How Does One Identify the Learning Disabled Gifted?
It is difficult to describe or list typical characteristics of learning disabled gifted people because there are so many types of giftedness and so many possible learning disabilities. The biggest problem in identification is that a disability often masks or inhibits the expression of giftedness, so that it is difficult to tell whether a person's abilities are outstanding enough to indicate giftedness. On the other hand, giftedness can often mask the learning disability because the person's abilities can help him or her overcome or compensate for the disability.
Some weaknesses that are observed more frequently than others in these children are the following: poor handwriting, poor spelling, lack of organizational ability, and difficulty in employing systematic strategies for solving problems. More frequently observed strengths are in speaking, understanding and identifying relationships, vocabulary, knowledge of information related to a wide variety of topics, and observational skills. In general, thinking and reasoning processes are often not impaired, but the mechanics involved in writing, reading, mathematics computation, and completing academic tasks often present great difficulties.
To identify a student as learning disabled and gifted, one must consider a wide variety of information, including in depth assessment of both strengths and weaknesses. Evaluation should include individually administered intelligence tests, diagnostic achievement tests, evaluation of creative products by experts or teachers, peer evaluations of leadership ability, parent interviews, classroom observation of peer interaction and other performance, auditions (performing), tests of aptitude, and tests of creativity. In addition, tests of perceptual ability, visual motor coordination, and expressive ability can be used to pinpoint disabilities. One of the most frequently used indicators is a severe discrepancy between potential and performance.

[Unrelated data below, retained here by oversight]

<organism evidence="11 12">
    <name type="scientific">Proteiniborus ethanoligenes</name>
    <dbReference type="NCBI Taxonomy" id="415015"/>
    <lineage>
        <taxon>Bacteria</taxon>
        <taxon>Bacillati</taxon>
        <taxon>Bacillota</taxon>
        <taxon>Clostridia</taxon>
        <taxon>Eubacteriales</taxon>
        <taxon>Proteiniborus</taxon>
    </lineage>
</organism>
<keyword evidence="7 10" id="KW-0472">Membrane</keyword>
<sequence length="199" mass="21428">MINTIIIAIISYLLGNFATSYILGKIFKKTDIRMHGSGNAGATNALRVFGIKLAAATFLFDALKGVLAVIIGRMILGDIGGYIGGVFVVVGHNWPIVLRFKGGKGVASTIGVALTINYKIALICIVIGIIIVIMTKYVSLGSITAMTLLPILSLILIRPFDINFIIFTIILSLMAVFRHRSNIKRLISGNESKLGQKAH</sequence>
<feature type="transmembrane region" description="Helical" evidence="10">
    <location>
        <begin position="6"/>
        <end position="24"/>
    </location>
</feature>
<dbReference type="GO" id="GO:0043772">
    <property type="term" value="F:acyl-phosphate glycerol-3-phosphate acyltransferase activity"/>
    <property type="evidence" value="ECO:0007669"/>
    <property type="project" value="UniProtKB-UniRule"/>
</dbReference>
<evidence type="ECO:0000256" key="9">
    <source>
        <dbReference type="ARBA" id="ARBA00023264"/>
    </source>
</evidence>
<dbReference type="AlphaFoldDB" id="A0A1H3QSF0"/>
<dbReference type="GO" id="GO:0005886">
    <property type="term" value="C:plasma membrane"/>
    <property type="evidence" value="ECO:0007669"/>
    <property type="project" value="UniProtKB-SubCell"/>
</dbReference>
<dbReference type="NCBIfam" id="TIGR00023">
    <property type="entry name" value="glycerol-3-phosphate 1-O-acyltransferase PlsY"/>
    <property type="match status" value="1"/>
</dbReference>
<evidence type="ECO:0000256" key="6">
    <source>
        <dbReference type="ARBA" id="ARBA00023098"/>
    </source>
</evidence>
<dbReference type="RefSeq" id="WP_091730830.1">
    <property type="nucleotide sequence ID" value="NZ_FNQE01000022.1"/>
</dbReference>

After a variety of information has been collected, a committee of individuals familiar with the student (teachers, psychologists, parents, the principal) should review all information and decide whether the abilities are strong enough to indicate grandness and the weaknesses are low enough to indicate a learning disability. This is, of necessity, a subjective decision made with the best interest of the student in mind.
Reprinted with the permission of the Council for Exceptional Children. © 2006-2007 Council for Exceptional Children (CEC). All rights reserved.
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